One of Nathanael Tan's aspirations is to be the Chief Executive Officer of SMRT Corporation, Singapore's public transport operator.
The teenager, who is diagnosed with Asperger's Syndrome, was not shy to state his ambition for the record in an interview with social enterprise Rebound with Resilience.
The platform also provided Tan the opportunity to share some of his experiences dealing with his condition and how people around him react to it and socialise with him.
Why aspire to become the CEO of SMRT?
Tan, who is done serving his National Service stint and undertaking a part-time diploma in rapid transit technology in Singapore Polytechnic, shared that he would want to improve SMRT as a company and Singapore's public transport network in general.
The young man said he was in secondary school when he developed an interest in public transport
He explained that there is a link between autism and interest in public transport, as people diagnosed with autism enjoy patterns and routines.
Tan's own interest in how public transport works stemmed from how the system is big and sophisticated, but at the same time it is "smooth-running" and "well-oiled".
The Singapore Polytechnic student is doing a diploma in Engineering (Rapid Transit Technology) and has a scholarship with SMRT.
Ambition is to be SMRT CEO
As he grew up, he came to realise that there were more problems with the public transport system, such as train breakdowns.
That was when he found his calling, he said.
"My goal is to become the SMRT CEO. Some may laugh, but that’s ok. I want to improve the system here, especially with the tarnishing reputation. I want to advocate for a culture not just of complaints, but set up systems where we feed accurate information to help each other," Tan shared.
He wanted to make things better, he added.
He also said if we just keep on complaining for the sake of complaining, without really giving suggestions and make contributions, according to him, we will not progress.
Tan's drive to be part of the SMRT team was evident, as recently, he sent an email to all public transport operators urging them to have a firmer grasp on their social media profiles.
Tan said his first task, should he become the CEO of SMRT, would be to take down the parody account SMRT Feedback.
What is Asperger's Syndrome?
Tan described his Asperger's Syndome as a "self-shut" syndrome, which is what the syndrome is called in Chinese.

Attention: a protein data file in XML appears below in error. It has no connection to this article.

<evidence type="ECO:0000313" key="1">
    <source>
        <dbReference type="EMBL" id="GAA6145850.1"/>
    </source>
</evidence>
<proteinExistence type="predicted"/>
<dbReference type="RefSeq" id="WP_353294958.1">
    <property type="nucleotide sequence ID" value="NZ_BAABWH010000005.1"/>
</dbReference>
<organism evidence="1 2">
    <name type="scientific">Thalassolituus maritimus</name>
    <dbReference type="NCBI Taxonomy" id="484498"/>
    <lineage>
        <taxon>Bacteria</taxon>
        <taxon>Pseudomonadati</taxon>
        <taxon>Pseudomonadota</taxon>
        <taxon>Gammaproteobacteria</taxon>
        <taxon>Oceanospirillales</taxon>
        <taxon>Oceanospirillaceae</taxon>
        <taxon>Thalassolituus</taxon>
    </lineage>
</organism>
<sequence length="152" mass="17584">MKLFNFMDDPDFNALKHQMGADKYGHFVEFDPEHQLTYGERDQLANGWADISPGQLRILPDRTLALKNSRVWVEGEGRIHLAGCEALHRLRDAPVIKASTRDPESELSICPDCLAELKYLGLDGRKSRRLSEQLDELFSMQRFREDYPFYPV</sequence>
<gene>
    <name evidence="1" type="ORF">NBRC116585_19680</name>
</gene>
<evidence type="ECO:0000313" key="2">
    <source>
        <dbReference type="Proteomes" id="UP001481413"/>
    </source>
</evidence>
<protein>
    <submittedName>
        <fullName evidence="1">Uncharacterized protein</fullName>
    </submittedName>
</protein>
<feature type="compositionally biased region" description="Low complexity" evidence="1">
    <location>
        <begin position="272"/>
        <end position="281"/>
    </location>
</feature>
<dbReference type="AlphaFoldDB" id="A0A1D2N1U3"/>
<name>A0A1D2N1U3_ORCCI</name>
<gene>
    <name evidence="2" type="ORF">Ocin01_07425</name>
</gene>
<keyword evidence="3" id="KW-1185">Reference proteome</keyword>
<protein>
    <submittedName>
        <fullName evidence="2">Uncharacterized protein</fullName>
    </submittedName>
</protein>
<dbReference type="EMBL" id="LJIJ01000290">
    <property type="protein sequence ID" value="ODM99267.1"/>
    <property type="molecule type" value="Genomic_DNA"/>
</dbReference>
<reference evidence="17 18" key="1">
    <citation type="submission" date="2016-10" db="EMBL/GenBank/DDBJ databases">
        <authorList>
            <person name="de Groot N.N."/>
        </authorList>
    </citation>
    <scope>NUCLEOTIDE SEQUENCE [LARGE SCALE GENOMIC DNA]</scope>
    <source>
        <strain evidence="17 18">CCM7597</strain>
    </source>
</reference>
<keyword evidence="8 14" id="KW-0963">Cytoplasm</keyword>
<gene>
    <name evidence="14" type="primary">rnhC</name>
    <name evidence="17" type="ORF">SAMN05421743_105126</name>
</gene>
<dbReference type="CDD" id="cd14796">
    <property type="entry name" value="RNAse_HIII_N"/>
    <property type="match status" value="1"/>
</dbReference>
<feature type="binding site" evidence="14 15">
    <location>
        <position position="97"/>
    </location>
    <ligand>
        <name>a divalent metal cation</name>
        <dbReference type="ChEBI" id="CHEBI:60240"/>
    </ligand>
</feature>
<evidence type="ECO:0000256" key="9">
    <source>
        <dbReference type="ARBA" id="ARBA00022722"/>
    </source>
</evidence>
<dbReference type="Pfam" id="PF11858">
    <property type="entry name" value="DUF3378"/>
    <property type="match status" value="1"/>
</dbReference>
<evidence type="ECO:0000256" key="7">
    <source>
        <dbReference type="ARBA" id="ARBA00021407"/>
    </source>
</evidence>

He shared during the interview that he was diagnosed when he was in Primary Six.
He has always felt like a stranger in society, and would often shut himself out as interacting with others is difficult.
Tan also mentioned that he was not able to read social cues very well.
According to Singapore's Institute of Mental Health (IMH), Asperger's Syndrome is considered as a form of Autism Spectrum Disorders (ASD).
There are a range of developmental disorders characterised by difficulties in socialisation and communication, and restricted or repetitive pattern of behaviours and interest, according to IMH.
"Mental hell" journey in secondary school
Tan shared that when he was in Primary One, he was dragged out of class and brought to the principal's office.
He was threatened with the cane but he had no reaction.
"That should have been a sign, but no one picked it up, because no one's awareness was there."
His "mental hell" journey was especially tough in secondary school, as most of his classmates or teachers did not fully understand autism.
"I felt helpless and disconnected, and considered attempting suicide," he shared.
However, Tan said he was fortunate as he had counsellors to explain to his classmates about what he was going through and it helped.
Tan also shared that his friends knows of his interest in public transport.
"Though my friends teased me, they also asked for advice on bus routes. I memorised them all," he said and added that "they were thankful, and it made me feel a sense of value."
His teachers showed concern after his meltdown and guided him in his studies, and thanks to them, Tan eventually graduated after taking his N-level examinations.
Risky change in environment
Other than his goal of being the CEO of SMRT, Tan is also a mental health advocate.
He said there are still misconceptions about being autistic, such as how others imagine people diagnosed with autism to only screech or flap their hands.
There was even one time when someone, who confused autism with Obsessive Compulsive Disorder (OCD), tried to stack notes just to irritate him.
Even though being himself might be alienating, he has to contend with dealing with others in polite society.
Moving to ITE was difficult, according to Tan, with cliques and a lack of interaction.
He then switched to a part-time course instead while serving his National Service -- which he is not exempted from.
Despite the added load of juggling studies with serving the nation, Tan found the switch to be rewarding.
"I found interacting with older people more conducive and rewarding, and I excelled," he shared.
The Rebound with Resilience platform is dedicated to raising mental health resilience in Singapore by featuring stories of those experiencing mental health conditions.
Follow and listen to our podcast here
Top photo by Rebound with Resilience/Facebook